Dave Hoppes, Matson's vice president for ocean services, said the terminal handling charge was separated from the base rate so customers could see more clearly what they were paying for.
"Those costs in large part are out of our control. We wanted to be more transparent, which in the long run is a good thing," he said.
"We could choose to raise the base rate instead. But what we've been doing is pulling some of those terminal costs out and making them a separate charge," Hoppes said.
Currently, 40 percent of the terminal handling costs are recovered by Matson through the terminal handling charge. The other 60 percent of the costs are still covered by the base rate. Eventually, all the terminal handling costs will be included in the terminal handling charge, he said.
There also has been a significant structural change in the Hawaii shipping business over the past 30 years that has pushed costs up: sharp declines in the sugar and pineapple industries.
Containers bringing household goods from the West Coast used to go back full of pineapple and raw sugar, providing an efficient use of cargo space. But with the decline in those agricultural products, many containers now go back to California empty. As a result, the companies shipping goods end up subsidizing the cost of the empty containers.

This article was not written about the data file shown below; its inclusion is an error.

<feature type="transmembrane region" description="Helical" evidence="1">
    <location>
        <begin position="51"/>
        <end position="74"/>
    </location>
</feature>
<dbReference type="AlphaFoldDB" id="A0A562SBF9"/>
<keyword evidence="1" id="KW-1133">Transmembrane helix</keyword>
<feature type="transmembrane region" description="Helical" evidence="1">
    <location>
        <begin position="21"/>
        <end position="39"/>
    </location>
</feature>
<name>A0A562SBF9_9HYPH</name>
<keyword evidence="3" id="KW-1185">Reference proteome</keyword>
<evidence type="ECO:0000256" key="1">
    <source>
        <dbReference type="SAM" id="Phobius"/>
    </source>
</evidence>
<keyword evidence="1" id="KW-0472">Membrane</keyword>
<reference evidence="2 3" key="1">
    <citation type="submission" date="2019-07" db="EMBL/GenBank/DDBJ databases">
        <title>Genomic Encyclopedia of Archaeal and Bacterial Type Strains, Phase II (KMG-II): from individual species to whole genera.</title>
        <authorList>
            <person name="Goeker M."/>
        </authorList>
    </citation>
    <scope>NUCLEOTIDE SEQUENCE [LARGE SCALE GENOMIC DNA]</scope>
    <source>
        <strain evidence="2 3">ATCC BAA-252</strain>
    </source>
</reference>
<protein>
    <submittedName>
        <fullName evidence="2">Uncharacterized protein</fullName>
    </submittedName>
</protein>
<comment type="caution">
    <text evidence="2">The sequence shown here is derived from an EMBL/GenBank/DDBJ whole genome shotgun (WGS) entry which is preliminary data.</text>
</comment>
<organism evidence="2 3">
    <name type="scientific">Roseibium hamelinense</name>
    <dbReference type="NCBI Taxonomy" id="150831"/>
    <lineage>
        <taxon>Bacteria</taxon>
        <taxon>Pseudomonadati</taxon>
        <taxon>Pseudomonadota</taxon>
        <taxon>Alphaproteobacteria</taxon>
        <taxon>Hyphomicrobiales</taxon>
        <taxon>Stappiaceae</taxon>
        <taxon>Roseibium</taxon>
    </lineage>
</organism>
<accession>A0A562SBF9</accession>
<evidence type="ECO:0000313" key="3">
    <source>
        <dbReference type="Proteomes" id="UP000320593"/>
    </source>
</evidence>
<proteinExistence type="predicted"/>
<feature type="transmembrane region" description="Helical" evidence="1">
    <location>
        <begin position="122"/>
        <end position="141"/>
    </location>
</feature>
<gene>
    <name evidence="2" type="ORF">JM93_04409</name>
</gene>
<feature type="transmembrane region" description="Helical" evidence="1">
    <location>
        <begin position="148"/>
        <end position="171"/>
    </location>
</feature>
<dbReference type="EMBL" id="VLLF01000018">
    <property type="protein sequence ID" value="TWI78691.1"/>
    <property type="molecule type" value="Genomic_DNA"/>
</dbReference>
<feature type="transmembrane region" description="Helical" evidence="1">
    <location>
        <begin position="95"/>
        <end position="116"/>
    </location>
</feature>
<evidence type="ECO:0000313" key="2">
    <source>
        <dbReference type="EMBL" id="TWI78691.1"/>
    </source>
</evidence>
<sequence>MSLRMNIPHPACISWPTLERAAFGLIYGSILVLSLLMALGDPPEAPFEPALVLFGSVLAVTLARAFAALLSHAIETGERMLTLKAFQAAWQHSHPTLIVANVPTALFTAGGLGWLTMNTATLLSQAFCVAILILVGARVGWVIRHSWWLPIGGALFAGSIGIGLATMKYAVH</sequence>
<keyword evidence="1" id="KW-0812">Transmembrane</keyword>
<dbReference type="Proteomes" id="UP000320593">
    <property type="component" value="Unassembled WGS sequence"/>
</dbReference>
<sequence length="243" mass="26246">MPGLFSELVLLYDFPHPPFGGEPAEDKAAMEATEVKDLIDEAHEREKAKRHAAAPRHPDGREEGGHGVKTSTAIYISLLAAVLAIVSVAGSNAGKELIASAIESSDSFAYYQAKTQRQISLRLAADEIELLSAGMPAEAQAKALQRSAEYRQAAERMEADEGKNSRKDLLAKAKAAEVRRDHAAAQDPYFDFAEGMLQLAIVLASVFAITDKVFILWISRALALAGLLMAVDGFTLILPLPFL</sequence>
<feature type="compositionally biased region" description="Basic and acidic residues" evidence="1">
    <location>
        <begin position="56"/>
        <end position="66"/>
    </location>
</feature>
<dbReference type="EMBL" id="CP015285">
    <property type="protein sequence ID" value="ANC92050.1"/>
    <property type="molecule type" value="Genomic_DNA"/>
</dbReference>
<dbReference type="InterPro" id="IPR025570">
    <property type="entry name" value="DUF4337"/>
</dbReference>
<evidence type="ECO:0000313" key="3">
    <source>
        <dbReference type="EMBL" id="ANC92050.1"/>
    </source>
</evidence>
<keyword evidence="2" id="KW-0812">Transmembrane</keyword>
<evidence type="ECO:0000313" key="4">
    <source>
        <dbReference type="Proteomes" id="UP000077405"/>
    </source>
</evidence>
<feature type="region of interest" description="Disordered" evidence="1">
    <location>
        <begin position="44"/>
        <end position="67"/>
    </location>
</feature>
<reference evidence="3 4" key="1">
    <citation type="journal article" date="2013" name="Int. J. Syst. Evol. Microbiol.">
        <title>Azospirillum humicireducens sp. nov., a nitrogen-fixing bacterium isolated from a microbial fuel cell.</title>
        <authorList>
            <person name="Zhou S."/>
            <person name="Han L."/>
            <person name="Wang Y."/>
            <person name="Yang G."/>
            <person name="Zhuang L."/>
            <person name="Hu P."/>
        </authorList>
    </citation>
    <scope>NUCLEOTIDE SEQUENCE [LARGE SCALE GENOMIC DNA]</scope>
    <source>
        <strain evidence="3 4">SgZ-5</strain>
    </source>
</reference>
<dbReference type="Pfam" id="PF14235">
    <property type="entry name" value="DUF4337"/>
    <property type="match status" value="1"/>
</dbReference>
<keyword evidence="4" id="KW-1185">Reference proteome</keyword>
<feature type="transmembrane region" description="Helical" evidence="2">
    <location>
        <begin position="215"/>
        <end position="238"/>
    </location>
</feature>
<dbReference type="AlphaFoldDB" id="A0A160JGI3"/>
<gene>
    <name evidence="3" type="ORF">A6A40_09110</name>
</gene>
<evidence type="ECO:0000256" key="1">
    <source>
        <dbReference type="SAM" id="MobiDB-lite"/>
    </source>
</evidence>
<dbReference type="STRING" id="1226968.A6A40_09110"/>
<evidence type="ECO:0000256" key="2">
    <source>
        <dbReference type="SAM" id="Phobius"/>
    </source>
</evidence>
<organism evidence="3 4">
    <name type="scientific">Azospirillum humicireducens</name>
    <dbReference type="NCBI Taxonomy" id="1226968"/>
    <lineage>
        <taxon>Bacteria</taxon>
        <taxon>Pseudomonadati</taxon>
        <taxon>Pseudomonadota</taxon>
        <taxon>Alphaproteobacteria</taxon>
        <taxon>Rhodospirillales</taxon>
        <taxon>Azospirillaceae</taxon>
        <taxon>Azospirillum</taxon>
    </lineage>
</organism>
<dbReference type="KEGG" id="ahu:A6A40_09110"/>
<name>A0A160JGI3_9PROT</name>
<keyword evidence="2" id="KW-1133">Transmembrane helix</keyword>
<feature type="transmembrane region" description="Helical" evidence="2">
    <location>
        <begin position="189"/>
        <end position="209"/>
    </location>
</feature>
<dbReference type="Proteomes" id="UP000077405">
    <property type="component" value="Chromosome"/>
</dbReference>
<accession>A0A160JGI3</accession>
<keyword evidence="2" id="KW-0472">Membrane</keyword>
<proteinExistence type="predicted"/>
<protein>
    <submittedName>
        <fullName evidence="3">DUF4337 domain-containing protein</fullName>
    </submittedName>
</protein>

"In 1979 for every three westbound containers we had one eastbound container. The ratio is now about 10-to-1," Hoppes said. "As agriculture has waned the trade has become increasingly one-way," Hoppes said.
Rising costs are also hitting the interisland shipping market. Young Bros. sought approval from state regulators last week to raise rates by an average of 24 percent next year. It would be the sixth increase in seven years.
Young Bros., which is regulated by the Public Utilities Commission, said the hike was needed to provide the company a reasonable profit as cargo volumes decline and competition from Pasha Hawaii Transport Lines is expected to soon end the monopoly Young Bros. has held for decades.